The Rev. Irina Dubinski

The Disciples Peter and John Running to the Sepulchre on the Morning of the Resurrection by Eugène Burnand (1850 – 1921)

The Garden of Easter

Sometimes, I like to wonder, which biblical character do I resemble in his or her response to the mystery of God? Today’s gospel account alone showcases quite a variety of human personalities. We read that Mary Magdalene saw the tomb first, but was prudent not to go alone (after all, since if grave robbery had occurred, the criminals could still be there), whereas John ran faster than Peter, yet was afraid to go in even with others; and Peter, well, he was a slower runner, but more decisive about entering. Still, neither man lingered once it became apparent that there was nothing to see, but Mary stayed, as though she expected something more to happen, or maybe she was simply unable to decide what to do next. Which character reminds you most of yourself?

Well, at least in this account, it turns out that staying with the mystery, and being open to seeing if there’s a bit more to find out, may be rewarded. To Mary, who lingered, the Lord granted the privilege of the first post-resurrection conversation with him. But, until she knew more, she supposed him to be a gardener. I was puzzled by that logic: why would Mary think that he was a gardener on the basis of him presumably having removed the dead body? (Not something that gardeners do, even if there was a garden in that burial ground.) A mistake? And if so, whose – Mary’s, or that of the evangelist?

Far from a mistake, to me it is a surprisingly good analogy. Maybe, it’s spring time; but, the gardening set of metaphors has always spoken to me much more powerfully than any of the economic, legal, transactional, or appeasement theories of why Jesus lived, died, and rose again. Faith itself is the ultimate “evidence of things unseen” (Heb 11). It testifies to the invisible reality, rather than requiring proof in order to thrive. In this regard, faith is similar to a garden, in which we work hard long before it looks like anything at all is happening. Both faith and gardening involve trusting in the processes that take place unseen, underground, in secret; and even the above-ground growth is incremental and imperceptible from day to day. The work is physical, earthy, intimate, patient, slow to see gains, uncertain, and dependent on many factors apart from our efforts. New growth is fragile and susceptible to pests, while cutting away is as important as planting (though Will and I disagree on this one, when it comes to doing our own gardening!)

But, a garden truly is that place where new life emerges out of that which dies. Jesus said, “Unless a seed falls into the ground and dies it remains alone; but if it dies, it bears much fruit” (Jn 12:24). And in Paul’s letters, we find the earliest written expressions of faith in Jesus as both the first fruit of new life (1 Cor 15:20/23) and the gardener who creates and cultivates it (15:22). Who, in the Beginning, created the garden, planted the seeds of all life, and made it a space where life would be nourished by the light of His presence. Everything was made good, including what makes humans unique in all of Creation: reason, self-awareness, free will. Yet, at some point, a shift took place in our cognition, which is the same shift that occurs in the mind of each child as she emerges from infancy. On the positive side, we become better able to contemplate our God-given purpose. On the other hand, we also begin to consider our knowledge of good and evil as sufficient to further our own purposes for us. As a result, we misuse our good faculties -- leadership, love, ambition, justice; and turn these gifts into forces harmful to creation -- control, lust, greed, cruelty. This is what we call “sin”, and it is in that sense that Adam was a rather unskilled gardener, who let the first verdant garden fall into ruin.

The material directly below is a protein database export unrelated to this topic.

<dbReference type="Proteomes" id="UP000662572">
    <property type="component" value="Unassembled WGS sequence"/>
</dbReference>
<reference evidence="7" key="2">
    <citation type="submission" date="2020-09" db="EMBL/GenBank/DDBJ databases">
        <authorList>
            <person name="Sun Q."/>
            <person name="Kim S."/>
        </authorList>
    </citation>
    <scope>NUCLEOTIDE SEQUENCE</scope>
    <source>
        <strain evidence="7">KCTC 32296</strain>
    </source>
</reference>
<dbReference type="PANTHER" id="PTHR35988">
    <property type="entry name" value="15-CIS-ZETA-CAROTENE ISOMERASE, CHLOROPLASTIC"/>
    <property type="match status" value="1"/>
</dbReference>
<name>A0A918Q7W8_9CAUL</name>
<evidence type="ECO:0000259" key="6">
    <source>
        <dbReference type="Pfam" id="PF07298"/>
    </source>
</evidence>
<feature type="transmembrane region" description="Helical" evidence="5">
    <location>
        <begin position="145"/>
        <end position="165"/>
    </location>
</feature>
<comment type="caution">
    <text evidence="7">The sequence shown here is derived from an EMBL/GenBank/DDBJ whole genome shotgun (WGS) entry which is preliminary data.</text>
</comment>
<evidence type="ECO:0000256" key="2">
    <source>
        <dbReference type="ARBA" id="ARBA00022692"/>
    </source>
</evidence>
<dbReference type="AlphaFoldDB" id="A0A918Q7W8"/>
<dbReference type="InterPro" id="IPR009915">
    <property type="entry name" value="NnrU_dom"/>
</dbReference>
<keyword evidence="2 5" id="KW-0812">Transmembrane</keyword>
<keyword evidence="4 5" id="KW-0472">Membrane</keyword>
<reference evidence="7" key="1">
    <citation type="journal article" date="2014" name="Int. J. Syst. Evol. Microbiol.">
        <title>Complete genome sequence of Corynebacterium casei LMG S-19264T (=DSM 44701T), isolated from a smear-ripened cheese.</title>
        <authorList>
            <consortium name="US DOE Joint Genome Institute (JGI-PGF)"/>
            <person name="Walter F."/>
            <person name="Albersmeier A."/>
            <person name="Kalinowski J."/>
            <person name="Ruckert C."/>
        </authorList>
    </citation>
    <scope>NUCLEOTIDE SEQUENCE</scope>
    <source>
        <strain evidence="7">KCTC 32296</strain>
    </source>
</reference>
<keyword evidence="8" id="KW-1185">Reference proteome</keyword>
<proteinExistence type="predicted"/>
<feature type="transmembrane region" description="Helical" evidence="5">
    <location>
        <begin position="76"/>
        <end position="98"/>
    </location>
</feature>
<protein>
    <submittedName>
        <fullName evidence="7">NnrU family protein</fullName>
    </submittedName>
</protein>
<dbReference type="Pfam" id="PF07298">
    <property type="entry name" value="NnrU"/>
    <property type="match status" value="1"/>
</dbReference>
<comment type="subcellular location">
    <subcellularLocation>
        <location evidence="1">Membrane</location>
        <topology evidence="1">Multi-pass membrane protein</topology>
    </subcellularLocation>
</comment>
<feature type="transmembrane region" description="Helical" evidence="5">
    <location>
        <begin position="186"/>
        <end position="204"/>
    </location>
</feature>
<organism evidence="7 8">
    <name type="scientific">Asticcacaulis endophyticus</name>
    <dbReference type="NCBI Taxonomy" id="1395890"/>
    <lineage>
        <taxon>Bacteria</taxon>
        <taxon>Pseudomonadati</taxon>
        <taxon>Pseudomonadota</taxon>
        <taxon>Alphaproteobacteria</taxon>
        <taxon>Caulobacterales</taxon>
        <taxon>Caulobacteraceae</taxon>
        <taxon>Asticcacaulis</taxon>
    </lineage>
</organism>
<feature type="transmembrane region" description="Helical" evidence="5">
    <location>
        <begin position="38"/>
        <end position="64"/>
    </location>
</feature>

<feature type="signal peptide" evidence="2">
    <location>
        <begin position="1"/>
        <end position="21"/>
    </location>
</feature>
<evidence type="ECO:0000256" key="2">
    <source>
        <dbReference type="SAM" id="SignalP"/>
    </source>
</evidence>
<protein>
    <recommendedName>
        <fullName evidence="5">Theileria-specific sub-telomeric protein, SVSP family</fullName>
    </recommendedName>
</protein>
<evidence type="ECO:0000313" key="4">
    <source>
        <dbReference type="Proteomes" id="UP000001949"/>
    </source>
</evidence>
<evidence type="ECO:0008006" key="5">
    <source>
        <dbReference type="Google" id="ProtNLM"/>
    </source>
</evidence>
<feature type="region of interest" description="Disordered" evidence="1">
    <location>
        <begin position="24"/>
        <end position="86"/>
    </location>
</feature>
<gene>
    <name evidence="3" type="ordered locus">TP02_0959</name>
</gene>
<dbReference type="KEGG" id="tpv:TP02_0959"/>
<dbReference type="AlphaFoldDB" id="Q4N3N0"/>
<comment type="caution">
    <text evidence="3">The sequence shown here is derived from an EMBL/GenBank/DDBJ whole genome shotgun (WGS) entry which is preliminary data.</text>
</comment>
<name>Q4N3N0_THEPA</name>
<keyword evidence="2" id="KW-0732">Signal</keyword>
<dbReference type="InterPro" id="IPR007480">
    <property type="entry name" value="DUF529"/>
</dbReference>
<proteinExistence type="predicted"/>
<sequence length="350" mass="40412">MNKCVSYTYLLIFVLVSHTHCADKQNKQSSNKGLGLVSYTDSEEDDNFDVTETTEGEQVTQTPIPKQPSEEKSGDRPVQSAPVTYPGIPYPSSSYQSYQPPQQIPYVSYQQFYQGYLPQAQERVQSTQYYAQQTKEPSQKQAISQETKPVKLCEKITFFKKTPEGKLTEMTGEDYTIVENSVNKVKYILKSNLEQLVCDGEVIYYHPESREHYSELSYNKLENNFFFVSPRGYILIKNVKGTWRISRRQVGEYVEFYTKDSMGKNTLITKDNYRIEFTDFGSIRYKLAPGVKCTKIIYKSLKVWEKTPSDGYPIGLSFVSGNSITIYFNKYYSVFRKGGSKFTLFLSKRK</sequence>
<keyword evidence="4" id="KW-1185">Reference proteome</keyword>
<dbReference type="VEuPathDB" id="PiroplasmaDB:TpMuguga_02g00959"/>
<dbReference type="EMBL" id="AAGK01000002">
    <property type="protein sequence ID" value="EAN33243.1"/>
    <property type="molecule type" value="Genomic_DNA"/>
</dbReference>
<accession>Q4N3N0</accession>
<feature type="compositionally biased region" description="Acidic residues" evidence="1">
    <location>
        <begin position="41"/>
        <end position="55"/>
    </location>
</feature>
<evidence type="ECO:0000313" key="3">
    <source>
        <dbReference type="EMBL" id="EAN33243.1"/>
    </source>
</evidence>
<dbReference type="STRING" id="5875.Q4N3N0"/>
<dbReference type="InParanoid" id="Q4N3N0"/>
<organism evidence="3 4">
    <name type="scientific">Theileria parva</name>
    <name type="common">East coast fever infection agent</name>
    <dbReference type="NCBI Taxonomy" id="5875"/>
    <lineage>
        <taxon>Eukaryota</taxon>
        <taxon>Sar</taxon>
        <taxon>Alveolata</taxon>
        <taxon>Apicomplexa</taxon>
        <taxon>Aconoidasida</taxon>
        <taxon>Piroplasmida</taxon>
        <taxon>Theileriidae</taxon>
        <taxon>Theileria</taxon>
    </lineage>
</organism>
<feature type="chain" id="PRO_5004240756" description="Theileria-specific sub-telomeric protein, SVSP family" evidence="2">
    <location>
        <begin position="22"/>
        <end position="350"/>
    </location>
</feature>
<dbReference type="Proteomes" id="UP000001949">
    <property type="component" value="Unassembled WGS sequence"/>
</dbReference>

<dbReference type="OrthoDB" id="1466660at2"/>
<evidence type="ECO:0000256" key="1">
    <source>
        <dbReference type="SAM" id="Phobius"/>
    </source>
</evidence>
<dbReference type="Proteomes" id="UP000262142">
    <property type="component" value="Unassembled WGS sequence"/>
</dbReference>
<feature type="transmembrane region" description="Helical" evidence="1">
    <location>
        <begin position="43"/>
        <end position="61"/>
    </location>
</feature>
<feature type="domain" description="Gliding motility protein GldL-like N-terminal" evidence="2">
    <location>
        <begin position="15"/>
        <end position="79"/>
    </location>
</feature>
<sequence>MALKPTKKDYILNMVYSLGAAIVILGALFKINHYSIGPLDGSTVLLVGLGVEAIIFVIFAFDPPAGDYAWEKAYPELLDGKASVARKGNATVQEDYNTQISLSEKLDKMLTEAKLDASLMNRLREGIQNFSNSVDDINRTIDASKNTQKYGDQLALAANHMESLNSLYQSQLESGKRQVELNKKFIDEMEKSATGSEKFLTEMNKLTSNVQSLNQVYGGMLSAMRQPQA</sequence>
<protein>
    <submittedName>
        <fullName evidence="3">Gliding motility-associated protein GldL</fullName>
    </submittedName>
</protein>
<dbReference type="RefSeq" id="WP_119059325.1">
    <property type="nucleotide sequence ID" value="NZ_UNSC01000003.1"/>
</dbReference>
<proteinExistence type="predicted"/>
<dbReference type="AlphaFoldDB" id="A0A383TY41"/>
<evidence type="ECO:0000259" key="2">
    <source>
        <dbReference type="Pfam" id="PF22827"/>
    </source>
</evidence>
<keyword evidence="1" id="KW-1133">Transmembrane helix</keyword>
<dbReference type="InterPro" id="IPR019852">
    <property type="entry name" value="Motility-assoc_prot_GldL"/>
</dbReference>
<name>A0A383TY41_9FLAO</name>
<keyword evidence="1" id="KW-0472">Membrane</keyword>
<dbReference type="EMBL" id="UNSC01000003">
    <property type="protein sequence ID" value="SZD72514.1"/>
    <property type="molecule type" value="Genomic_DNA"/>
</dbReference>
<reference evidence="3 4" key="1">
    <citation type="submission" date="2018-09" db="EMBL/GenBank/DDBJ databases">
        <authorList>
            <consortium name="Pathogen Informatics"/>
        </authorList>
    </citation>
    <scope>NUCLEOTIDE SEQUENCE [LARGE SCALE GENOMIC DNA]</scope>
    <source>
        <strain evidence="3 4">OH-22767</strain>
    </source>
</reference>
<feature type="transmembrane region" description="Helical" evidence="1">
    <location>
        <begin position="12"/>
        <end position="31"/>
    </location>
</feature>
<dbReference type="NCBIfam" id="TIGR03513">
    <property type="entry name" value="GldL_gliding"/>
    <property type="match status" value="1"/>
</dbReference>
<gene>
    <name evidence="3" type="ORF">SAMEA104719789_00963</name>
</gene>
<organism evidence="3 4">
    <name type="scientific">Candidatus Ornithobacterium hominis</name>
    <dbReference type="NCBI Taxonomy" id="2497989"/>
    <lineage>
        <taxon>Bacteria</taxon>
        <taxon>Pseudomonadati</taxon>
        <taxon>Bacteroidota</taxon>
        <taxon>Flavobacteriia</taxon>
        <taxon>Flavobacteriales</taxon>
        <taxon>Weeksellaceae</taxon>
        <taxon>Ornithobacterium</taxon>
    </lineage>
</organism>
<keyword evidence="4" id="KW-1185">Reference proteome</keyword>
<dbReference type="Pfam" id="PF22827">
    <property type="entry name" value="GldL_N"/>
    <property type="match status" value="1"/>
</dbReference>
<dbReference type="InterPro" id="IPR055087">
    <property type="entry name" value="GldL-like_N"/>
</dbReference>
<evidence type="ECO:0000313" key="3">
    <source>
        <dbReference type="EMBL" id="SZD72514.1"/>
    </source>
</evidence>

The ancient lie he heard in the Garden was, “eat of the fruit, and you will become like God”. What makes this lie more convincing is that it is a partial truth. The full truth is that the purpose of our existence has always been to become like God – not because we could seize it secretly and apart from God, but because He had already invited us to do so. The full knowledge of good and evil, and everlasting life that stems from it, is in the acknowledgement that all that the Father has, is already ours (like the father said to the brother of the prodigal son). Jesus, whom Paul calls second Adam, came into this world to embody this truth, teach us about it, and thereby, to become the successful gardener of God’s creation. Of course, openly talking about being like God and living life like he really was, enraged the evil presence around him, and got him killed. In this, he was not alone, as throughout human history, many have suffered for doing what’s right. Yet, this is the very thing we are called to, out of the victory already secured for us in Jesus. For the garden of Eden has become the garden of Easter. 

So, next time someone asks you questions about what you believe and why we celebrate Easter, as people tend to do around our principal holidays, gardening might give you some answers. Be that as it may, every analogy has its limits. Eventually, Mary moved past her initial assumption. What caused her to do so? It is at the sound of her name that Mary is said to have recognized Jesus for who he was. May we continue to keep our minds and ears open to the moments when God speaks our names. When he reiterates his personal invitation to us to participate in the cosmic victory of Christ. As we do, we will at times struggle to move all sorts of stones that keep us inside the dark caves of habits, influences, and pressures. But, our faith will help us roll the stones away. So, let us now go in peace, and follow Chris into the Galilee of this life, and the Garden which lies beyond. Amen.